dpkg-buildpackage, dpkg-genchanges, sbuild, ssh, dgit, or mergechanges. Can be
repeated as necessary.

For dpkg-buildpackage, dpkg-genchanges, mergechanges and sbuild, this applies only
when the program is invoked directly by dgit. Usually, for passing options to
dpkg-genchanges, you should use --ch:option.

Specifying --git not effective for some lower-level read-only git operations
performed by dgit, and also not when git is invoked by another program run by dgit.

See notes above regarding ssh and dgit.

NB that --gpg:option is not supported (because debsign does not have that
facility). But see -k and the keyid distro config setting.

-ddistro | --distro=distro
Specifies that the suite to be operated on is part of distro distro. This
overrides the default value found from the git config option dgit-
suite.suite.distro. The only effect is that other configuration variables (used
for accessing the archive and dgit-repos) used are dgit-distro.distro.*.

If your suite is part of a distro that dgit already knows about, you can use this
option to make dgit work even if your dgit doesn't know about the suite. For
example, specifying -ddebian will work when the suite is an unknown suite in the
Debian archive.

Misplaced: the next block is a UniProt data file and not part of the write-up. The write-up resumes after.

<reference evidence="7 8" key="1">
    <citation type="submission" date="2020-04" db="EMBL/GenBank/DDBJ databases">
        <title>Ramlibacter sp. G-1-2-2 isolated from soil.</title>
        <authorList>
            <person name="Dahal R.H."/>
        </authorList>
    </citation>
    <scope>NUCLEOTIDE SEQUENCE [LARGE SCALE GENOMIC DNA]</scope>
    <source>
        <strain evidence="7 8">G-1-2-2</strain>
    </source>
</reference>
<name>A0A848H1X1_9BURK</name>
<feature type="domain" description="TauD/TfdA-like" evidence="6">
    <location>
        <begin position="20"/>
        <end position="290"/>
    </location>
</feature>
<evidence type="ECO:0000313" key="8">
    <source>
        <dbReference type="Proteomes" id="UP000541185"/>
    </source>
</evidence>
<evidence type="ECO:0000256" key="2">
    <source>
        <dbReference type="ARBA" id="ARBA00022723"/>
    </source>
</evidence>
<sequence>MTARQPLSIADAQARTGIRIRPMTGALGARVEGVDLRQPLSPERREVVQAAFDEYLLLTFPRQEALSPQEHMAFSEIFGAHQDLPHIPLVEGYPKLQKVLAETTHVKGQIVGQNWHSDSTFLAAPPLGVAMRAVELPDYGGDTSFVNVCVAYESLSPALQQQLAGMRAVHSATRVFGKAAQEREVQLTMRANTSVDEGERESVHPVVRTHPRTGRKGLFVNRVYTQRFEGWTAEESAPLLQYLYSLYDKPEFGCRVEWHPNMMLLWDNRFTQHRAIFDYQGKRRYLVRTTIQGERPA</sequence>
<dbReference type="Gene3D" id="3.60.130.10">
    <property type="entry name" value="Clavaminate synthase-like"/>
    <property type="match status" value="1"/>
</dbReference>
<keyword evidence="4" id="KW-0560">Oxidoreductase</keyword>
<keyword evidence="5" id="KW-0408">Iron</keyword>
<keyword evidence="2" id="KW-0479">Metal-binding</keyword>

To define a new distro it is necessary to define methods and URLs for fetching
(and, for dgit push, altering) a variety of information both in the archive and in
dgit-repos. How to set this up is not yet documented.

Specifies the .changes file which is to be uploaded. By default dgit push looks
for single .changes file in the parent directory whose filename suggests it is for
the right package and version - or, if there is a _multi.changes file, dgit uses

If the specified changesfile pathname contains slashes, the directory part is also
used as the value for --build-products-dir; otherwise, the changes file is expected
in that directory (by default, in ..).

Specifies where to find the built files to be uploaded. By default, dgit looks in
the parent directory (..).

dgit push needs to canonicalise the suite name. Sometimes, dgit lacks a way to ask
the archive to do this without knowing the name of an existing package. Without
--new we can just use the package we are trying to push. But with --new that will
not work, so we guess dpkg or use the value of this option. This option is not
needed with the default mechanisms for accessing the archive.

Print a usage summary.

dgit rpush uses a temporary directory on the invoking (signing) host. This option
causes dgit to use directory instead. Furthermore, the specified directory will be
emptied, removed and recreated before dgit starts, rather than removed after dgit
finishes. The directory specified must be an absolute pathname.

Do not delete the destination directory if clone fails.


It is always possible with dgit to clone or fetch a package, make changes in git (using